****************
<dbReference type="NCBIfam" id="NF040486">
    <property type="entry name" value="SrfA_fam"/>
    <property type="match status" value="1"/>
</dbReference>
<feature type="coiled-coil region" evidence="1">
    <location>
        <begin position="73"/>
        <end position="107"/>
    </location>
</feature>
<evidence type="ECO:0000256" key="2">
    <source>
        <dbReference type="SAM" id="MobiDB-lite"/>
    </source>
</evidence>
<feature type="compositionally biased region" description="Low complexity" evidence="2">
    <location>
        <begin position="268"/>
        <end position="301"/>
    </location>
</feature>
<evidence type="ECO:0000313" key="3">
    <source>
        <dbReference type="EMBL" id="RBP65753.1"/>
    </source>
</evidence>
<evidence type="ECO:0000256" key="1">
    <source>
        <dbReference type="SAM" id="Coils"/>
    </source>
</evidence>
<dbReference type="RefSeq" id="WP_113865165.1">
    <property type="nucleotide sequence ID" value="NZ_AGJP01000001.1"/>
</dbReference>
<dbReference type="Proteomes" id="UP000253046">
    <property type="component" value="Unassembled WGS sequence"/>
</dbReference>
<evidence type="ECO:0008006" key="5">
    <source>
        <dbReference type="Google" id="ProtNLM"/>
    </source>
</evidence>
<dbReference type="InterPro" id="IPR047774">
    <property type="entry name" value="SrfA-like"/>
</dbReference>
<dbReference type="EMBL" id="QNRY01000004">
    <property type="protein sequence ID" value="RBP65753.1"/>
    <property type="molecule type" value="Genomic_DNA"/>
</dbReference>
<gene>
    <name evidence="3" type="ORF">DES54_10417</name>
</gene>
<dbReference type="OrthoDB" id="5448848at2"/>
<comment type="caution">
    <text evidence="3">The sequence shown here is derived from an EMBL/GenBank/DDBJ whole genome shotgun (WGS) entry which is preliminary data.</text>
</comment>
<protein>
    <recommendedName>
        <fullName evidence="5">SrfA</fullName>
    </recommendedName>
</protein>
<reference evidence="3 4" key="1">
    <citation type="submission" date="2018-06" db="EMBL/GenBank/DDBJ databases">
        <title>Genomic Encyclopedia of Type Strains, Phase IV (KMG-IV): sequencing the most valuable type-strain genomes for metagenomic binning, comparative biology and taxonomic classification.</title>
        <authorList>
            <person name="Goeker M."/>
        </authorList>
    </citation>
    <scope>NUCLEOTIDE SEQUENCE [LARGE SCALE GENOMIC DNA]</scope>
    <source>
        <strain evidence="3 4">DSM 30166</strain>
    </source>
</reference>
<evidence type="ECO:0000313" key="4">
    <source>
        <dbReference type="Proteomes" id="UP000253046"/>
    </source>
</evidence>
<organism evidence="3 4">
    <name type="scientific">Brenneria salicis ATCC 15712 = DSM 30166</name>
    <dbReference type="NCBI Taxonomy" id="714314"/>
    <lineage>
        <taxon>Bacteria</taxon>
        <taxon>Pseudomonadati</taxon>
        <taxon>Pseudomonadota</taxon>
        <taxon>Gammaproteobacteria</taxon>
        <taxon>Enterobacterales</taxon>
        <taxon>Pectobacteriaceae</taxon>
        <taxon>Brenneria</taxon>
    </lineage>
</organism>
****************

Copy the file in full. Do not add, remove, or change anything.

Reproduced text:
<dbReference type="NCBIfam" id="NF040486">
    <property type="entry name" value="SrfA_fam"/>
    <property type="match status" value="1"/>
</dbReference>
<feature type="coiled-coil region" evidence="1">
    <location>
        <begin position="73"/>
        <end position="107"/>
    </location>
</feature>
<evidence type="ECO:0000256" key="2">
    <source>
        <dbReference type="SAM" id="MobiDB-lite"/>
    </source>
</evidence>
<feature type="compositionally biased region" description="Low complexity" evidence="2">
    <location>
        <begin position="268"/>
        <end position="301"/>
    </location>
</feature>
<evidence type="ECO:0000313" key="3">
    <source>
        <dbReference type="EMBL" id="RBP65753.1"/>
    </source>
</evidence>
<evidence type="ECO:0000256" key="1">
    <source>
        <dbReference type="SAM" id="Coils"/>
    </source>
</evidence>
<dbReference type="RefSeq" id="WP_113865165.1">
    <property type="nucleotide sequence ID" value="NZ_AGJP01000001.1"/>
</dbReference>
<dbReference type="Proteomes" id="UP000253046">
    <property type="component" value="Unassembled WGS sequence"/>
</dbReference>
<evidence type="ECO:0008006" key="5">
    <source>
        <dbReference type="Google" id="ProtNLM"/>
    </source>
</evidence>
<dbReference type="InterPro" id="IPR047774">
    <property type="entry name" value="SrfA-like"/>
</dbReference>
<dbReference type="EMBL" id="QNRY01000004">
    <property type="protein sequence ID" value="RBP65753.1"/>
    <property type="molecule type" value="Genomic_DNA"/>
</dbReference>
<gene>
    <name evidence="3" type="ORF">DES54_10417</name>
</gene>
<dbReference type="OrthoDB" id="5448848at2"/>
<comment type="caution">
    <text evidence="3">The sequence shown here is derived from an EMBL/GenBank/DDBJ whole genome shotgun (WGS) entry which is preliminary data.</text>
</comment>
<protein>
    <recommendedName>
        <fullName evidence="5">SrfA</fullName>
    </recommendedName>
</protein>
<reference evidence="3 4" key="1">
    <citation type="submission" date="2018-06" db="EMBL/GenBank/DDBJ databases">
        <title>Genomic Encyclopedia of Type Strains, Phase IV (KMG-IV): sequencing the most valuable type-strain genomes for metagenomic binning, comparative biology and taxonomic classification.</title>
        <authorList>
            <person name="Goeker M."/>
        </authorList>
    </citation>
    <scope>NUCLEOTIDE SEQUENCE [LARGE SCALE GENOMIC DNA]</scope>
    <source>
        <strain evidence="3 4">DSM 30166</strain>
    </source>
</reference>
<evidence type="ECO:0000313" key="4">
    <source>
        <dbReference type="Proteomes" id="UP000253046"/>
    </source>
</evidence>
<organism evidence="3 4">
    <name type="scientific">Brenneria salicis ATCC 15712 = DSM 30166</name>
    <dbReference type="NCBI Taxonomy" id="714314"/>
    <lineage>
        <taxon>Bacteria</taxon>
        <taxon>Pseudomonadati</taxon>
        <taxon>Pseudomonadota</taxon>
        <taxon>Gammaproteobacteria</taxon>
        <taxon>Enterobacterales</taxon>
        <taxon>Pectobacteriaceae</taxon>
        <taxon>Brenneria</taxon>
    </lineage>
</organism>